In this scenario, we will assume 25 one-child families (25 students), 11 two-child families (22 students), 6 three-child families (18 students), 5 four-child families (20 students), and 3 five-child families (15 students).

We will consider three things from a budgetary standpoint.

1. The first will be a simplified example of expenses that typical families have.

a. “Overhead expenses” are those each family has such as house, car, food, clothing and medical insurance for the parents.  These do not vary between families.

b. “Child expenses” include food, clothing transportation and medical for each child.  This will vary with the number of children the family has.

2. The second will be a comparison of the tuition cost for each family that results when a per student model is used and when a per family model is used.

3. The third will be a look at the contributions that each family will give back to the Church as the children grow up and become income producers.

Family Expenses

Expenses

(Overhead)

Families

1-child

Family B

2-child

Family C

3-child

Family D

4-child

Family E

5-child

House $1100 $1100 $1100 $1100 $1100
Utilities $200 $200 $200 $200 $200
Cars $200 200 $200 $200 $200
Parent Food $200 $200 $200 $200 $200
Parent Clothing $50 $50 $50 $50 $50
Parent Medical $250 $250 $250 $250 $250
Total “Overhead” $2000 $2000 $2000 $2000 $2000
Expenses -Children
Children Food $100 $200 $300 $400 $500
Children Clothing $50 $100 $150 $200 $250
Children Medical $50 $100 $150 $200 $250
Transport w/children $100 $125 $150 $175 $200
Extra (gifts,emerg) $50 $100 $150 $200 $250
TotalChild Expense $350 $625 $900 $1175 $1450
Total Monthly Exp $2350 $2625 $2900 $3175 $3450
Money Available $4000 $4000 $4000 $4000 $4000
$$ Left-over (discretionary income.) $1650 $1375 $1100 $825 $550

The scenario above shows that each family does have some similar expenses.  The “overhead” for each family is $2000 – which funds the house, car, food, clothing and health of the parents.  But each family also has very different “child expenses” depending on the number of children (stating the obvious).  These expenses vary from $350 per month for the single child family, to $1450 per month for the family with five children.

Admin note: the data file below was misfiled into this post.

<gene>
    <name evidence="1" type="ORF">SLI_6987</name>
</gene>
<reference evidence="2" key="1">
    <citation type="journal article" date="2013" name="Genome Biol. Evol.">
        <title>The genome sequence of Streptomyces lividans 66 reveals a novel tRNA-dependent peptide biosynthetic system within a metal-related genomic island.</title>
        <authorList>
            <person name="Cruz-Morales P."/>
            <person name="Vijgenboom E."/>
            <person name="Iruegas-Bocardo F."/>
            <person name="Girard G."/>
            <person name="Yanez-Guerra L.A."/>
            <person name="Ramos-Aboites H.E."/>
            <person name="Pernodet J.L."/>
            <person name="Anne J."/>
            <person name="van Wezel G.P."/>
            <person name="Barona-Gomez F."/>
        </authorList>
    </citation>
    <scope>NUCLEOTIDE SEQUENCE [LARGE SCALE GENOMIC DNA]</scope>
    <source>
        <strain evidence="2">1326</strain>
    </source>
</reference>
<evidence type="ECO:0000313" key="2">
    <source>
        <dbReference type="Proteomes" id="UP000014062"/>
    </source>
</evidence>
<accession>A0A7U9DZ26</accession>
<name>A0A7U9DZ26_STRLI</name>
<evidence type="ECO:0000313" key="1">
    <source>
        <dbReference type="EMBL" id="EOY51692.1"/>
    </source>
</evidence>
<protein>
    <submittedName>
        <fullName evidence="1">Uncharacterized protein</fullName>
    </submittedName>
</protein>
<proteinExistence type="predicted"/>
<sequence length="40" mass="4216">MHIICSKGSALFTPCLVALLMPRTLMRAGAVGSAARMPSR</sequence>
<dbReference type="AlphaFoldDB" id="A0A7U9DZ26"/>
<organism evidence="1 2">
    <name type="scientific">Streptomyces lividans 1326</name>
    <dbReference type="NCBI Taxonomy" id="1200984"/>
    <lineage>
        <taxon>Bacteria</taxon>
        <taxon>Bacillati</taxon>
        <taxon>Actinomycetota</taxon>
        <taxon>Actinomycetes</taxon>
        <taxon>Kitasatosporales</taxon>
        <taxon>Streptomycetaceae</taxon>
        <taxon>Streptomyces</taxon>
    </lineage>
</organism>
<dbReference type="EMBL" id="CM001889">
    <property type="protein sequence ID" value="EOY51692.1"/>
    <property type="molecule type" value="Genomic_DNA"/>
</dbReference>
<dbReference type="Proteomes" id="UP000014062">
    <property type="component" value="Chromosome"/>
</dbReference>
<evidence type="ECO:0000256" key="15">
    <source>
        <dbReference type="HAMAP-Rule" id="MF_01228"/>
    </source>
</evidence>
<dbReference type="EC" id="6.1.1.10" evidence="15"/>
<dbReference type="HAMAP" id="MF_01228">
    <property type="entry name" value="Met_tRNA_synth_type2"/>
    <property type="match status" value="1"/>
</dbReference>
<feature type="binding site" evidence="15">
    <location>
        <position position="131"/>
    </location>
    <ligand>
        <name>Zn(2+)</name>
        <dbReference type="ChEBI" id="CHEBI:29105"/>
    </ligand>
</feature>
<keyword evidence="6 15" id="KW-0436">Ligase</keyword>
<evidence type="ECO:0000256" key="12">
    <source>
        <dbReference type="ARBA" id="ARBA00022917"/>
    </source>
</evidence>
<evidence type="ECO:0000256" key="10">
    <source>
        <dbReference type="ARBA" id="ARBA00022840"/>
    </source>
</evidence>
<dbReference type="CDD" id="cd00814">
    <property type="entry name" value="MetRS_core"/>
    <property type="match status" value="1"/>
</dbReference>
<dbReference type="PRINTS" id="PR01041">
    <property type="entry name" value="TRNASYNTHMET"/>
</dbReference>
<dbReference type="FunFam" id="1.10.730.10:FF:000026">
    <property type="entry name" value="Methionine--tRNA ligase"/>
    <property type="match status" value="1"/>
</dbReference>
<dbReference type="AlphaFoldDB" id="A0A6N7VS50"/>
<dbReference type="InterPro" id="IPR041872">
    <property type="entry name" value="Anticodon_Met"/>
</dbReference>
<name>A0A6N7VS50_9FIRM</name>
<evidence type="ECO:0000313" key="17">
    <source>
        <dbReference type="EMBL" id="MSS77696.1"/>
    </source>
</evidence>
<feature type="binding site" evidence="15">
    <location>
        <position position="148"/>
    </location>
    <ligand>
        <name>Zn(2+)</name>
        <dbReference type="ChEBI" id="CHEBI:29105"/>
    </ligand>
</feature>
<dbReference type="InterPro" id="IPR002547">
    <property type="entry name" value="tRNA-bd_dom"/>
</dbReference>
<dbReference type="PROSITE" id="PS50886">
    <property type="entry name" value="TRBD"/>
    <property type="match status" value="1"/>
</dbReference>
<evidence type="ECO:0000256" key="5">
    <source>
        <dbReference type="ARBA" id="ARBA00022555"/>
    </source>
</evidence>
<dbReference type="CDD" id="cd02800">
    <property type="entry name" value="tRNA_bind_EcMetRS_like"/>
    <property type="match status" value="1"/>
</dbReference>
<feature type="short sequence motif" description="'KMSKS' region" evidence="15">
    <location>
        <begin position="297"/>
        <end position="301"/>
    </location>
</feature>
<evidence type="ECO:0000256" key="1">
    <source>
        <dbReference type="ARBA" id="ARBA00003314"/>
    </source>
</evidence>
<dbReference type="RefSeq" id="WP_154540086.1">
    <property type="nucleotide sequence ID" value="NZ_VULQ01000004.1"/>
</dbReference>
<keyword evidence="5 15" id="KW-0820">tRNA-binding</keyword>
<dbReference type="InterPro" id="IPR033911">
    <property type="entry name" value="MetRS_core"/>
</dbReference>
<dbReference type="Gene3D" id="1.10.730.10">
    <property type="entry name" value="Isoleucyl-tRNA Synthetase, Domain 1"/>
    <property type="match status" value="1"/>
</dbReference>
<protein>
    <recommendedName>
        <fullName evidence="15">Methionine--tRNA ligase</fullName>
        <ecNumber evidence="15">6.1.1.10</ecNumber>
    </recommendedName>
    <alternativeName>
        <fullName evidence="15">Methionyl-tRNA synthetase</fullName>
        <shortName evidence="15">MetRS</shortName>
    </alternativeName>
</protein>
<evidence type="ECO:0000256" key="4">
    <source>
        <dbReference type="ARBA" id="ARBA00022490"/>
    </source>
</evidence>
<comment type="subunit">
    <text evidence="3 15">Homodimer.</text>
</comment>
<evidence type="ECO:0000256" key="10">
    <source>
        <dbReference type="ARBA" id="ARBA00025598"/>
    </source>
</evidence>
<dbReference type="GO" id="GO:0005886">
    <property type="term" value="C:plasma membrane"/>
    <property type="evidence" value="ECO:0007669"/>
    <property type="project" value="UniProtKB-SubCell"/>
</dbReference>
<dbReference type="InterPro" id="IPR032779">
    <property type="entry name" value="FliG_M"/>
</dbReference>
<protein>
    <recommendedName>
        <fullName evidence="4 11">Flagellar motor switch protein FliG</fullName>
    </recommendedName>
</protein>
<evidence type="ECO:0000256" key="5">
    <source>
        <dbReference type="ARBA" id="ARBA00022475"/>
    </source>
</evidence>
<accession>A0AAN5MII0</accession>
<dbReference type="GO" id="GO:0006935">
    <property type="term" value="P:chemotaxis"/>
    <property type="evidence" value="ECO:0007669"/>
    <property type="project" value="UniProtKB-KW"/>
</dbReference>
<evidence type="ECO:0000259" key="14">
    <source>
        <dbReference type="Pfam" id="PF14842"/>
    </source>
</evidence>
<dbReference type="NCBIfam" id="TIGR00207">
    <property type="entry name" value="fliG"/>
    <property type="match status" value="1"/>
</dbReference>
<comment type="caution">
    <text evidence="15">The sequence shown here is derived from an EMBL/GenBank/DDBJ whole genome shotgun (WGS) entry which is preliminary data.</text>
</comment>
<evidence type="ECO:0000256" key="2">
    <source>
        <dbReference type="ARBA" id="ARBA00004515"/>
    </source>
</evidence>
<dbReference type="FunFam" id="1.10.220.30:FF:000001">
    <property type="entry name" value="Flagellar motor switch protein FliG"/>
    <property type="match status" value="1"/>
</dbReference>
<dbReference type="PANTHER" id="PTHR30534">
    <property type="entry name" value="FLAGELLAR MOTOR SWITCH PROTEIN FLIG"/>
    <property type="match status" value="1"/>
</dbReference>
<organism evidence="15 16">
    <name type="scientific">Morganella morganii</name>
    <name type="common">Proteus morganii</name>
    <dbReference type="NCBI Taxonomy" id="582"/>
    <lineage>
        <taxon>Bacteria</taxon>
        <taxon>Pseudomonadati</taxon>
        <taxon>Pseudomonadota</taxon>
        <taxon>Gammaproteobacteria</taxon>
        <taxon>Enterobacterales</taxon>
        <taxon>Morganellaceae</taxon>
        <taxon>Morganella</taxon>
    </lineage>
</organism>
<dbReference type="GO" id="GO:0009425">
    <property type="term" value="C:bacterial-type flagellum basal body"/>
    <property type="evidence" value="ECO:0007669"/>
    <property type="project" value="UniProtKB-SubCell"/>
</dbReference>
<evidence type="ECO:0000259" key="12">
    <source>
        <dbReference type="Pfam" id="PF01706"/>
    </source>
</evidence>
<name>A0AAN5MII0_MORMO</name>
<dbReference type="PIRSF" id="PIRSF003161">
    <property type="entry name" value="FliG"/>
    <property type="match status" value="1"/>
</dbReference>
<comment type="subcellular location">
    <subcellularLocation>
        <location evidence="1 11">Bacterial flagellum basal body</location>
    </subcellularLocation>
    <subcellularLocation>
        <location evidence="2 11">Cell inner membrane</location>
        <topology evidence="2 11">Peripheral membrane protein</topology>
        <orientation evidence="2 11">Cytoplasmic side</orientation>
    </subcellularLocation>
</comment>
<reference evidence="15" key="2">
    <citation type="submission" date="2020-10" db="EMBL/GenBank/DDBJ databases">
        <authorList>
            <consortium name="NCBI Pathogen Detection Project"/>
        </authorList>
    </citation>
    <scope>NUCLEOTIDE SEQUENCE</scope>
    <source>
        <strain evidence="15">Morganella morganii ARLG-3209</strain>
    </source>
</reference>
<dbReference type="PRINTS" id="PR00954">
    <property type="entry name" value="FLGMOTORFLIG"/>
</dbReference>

The family with more children obviously has more obligations.  Families with more kids have less discretionary income to pay for items such as Catholic School tuition.

Funding the Catholic School:  Tuition per Student versus Tuition per Family

Assume that these families need $250,000 to run the Catholic School.  Tuition per students would take this $250,000 and divide it by the number of students (in this case 100).  That’s $2500/year per child.  Each family then pays for each child that attends.

Tuition per family takes the $250,000 and divides it by the number of families (in this case 50).  That is $5000/year per family.  Each family pays the same.

A comparison of the annual and monthly costs using the tuition/student model and student/family model are given below:

Tuition Models Family A

1-child

Family B

2-child

Family C

3-children

Family D

4-children

Family E

5 children

25 families 11 family 6 families 5 families 3families
Tuition/Student

250,000/100 = $2500 per student

$2500/yr

$208/mo

$5000/yr

417/mo

$7500/yr

$625/mo

$10,000/yr

$833/mo

$12,500/y

$1041/mo

Disc Inc. minus tuition $1442 $958 $475 $2 -$491
Tuition/Family

250,000/50 = $5000 per family

$5000/yr

$416/mo

$5000/yr

$416/mo

$5000/yr

$416/mo

$5000/yr

$416/mo

$5000/yr

$416/mo

Disc Inc. minus tuition $1234 $959 $684 $409 $134

Tuition per Student

The family with one child only pays $208 per month using the tuition per student method, while the family with five children will be paying $1041 (5 times as much).  The family with the least discretionary income is thus charged the most money.

The $208/month that is charged in the per student tuition will only work if everyone is capable of paying it.  When larger families can no longer pay their tuition, the budget has a short-fall.  The budget short-fall was guaranteed by the unreasonable expectation that large families are capable of paying large amounts of tuition.  Families with multiple children either have to be very rich, or they must exclude themselves from the school.

Any family with three or more children has a problem.  Is it feasible to expect these families to pay this tuition?  Thus, the families of three, four or five are forced out.  As these families leave, half the population leavesThus the school closes or turns into a school for the very rich and/or for single child homes.

The tuition/student scenario is based on the false assumption that students are income producers, not income consumers.  Our public tax system is more family friendly than our Catholic schools.  Federal tax rates give tax-breaks for children in realization that families bear a larger burden in choosing to raise the next generation.

Catholic schools have it backwards…they expect larger families to pay more.  This is akin to charging sewer rates and income taxes based on the number of children that are in the family.  Big incentive not to have kids!

Tuition/Family